Guest Post by Susan VandePol
Their visits didn’t look at all like what I would have thought they should look like — if I had any time to think about it. “They” are the ones who came, the ones who showed up to care for us. And none of them really knew what to do. But…they came, and their selfless acts continue to bear beautiful fruit in our lives, though my husband died years ago on a rainy afternoon in April.
We all tend to keep our weaknesses to ourselves, but sometimes we don’t even know we’re weak…or don’t want to admit it if we do. And that’s the kind of weakness that can hurt others.
You would’ve thought since we were the obvious “weak” in the situation, the others who came would be the “strong.” But that was not the case. Weakness can be self-centered or other-centered; proud or humble. Jesus set the standard, and the often-awkward weakness of those who came to cheer us, and often to weep, became our strength. That’s because in our weakness He is strong.
The kids and I spent every breath and moment in what seemed like a netherworld as we walked through the Valley of the Shadow. I couldn’t come to a place of digesting what death offered. All those years of loving husband, friend and dad, and then, (to be honest) the reward seemed a mockery. He died.
One night, a family from up the street chose to be the hands and heart of God, despite their fear and despite what others may have thought. They were professional but off-the-beaten-path musicians, and brought what they had and who they were, which meant kazoos and hula-hoops. Up until that point, I hadn’t considered the fact that Jesus could play the kazoo or was proficient at hula-hooping. But it turns out He can. So my neighbors sang and played and whirled their hoops and we all laughed until we cried. Their little ones brought crayon works of art that I still treasure, and I’m healed once again by their love as I remember.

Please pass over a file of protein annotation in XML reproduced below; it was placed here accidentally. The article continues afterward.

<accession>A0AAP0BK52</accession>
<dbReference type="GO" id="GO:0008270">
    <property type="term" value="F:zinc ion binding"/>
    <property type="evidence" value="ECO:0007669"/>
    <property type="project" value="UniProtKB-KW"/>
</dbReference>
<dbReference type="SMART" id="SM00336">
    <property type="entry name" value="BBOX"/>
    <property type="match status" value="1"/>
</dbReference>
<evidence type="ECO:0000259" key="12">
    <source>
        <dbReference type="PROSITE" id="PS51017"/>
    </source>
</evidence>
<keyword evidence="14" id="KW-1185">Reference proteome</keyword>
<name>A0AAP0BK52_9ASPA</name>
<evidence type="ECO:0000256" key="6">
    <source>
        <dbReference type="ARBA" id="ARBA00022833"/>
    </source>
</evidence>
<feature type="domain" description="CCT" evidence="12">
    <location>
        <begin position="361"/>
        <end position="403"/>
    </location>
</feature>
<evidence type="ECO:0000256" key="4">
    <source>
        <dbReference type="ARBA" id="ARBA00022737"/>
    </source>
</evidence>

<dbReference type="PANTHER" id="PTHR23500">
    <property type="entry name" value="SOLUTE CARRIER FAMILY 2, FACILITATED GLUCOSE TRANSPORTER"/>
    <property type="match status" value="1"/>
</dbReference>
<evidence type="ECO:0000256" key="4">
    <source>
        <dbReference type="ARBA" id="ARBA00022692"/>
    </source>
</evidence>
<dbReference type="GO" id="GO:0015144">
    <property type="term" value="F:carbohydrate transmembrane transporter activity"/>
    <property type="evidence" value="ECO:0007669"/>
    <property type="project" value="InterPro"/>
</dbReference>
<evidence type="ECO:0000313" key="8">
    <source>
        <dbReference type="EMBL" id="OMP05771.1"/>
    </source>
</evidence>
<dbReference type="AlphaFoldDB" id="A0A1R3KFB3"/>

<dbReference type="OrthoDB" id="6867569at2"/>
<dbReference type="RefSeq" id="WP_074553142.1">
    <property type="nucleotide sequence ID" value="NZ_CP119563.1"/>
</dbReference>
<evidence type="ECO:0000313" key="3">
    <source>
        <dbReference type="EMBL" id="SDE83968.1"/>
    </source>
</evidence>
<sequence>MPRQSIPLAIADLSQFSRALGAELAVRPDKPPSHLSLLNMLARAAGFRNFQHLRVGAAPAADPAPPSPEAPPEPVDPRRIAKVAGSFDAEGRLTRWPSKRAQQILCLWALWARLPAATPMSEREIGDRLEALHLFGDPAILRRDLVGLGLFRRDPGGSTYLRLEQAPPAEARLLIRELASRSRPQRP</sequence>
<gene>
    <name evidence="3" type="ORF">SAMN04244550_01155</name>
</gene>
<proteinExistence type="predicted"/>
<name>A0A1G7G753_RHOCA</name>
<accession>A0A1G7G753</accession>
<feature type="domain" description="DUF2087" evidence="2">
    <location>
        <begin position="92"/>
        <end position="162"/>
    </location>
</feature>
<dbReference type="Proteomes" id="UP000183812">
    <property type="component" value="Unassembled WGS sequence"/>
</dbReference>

We thought we were the caregivers, but that night, we were the cared-for.
I’m glad “they” didn’t look like what I would have thought. I’m glad they came; all of them. That night, Jesus didn’t look like what many thought He would, and because He played the kazoo and hooped some moves, I was able to face tomorrow. And so can you.
About the author: Susan Vandepol is the widow of Los Angeles City Firefighter Robert Ortega. When Robert suffered a work-related injury, Susan became his full-time caregiver. She is an author, conference and retreat speaker, and founder of “A Life After Breath Experience – A Widow’s Calling” retreats.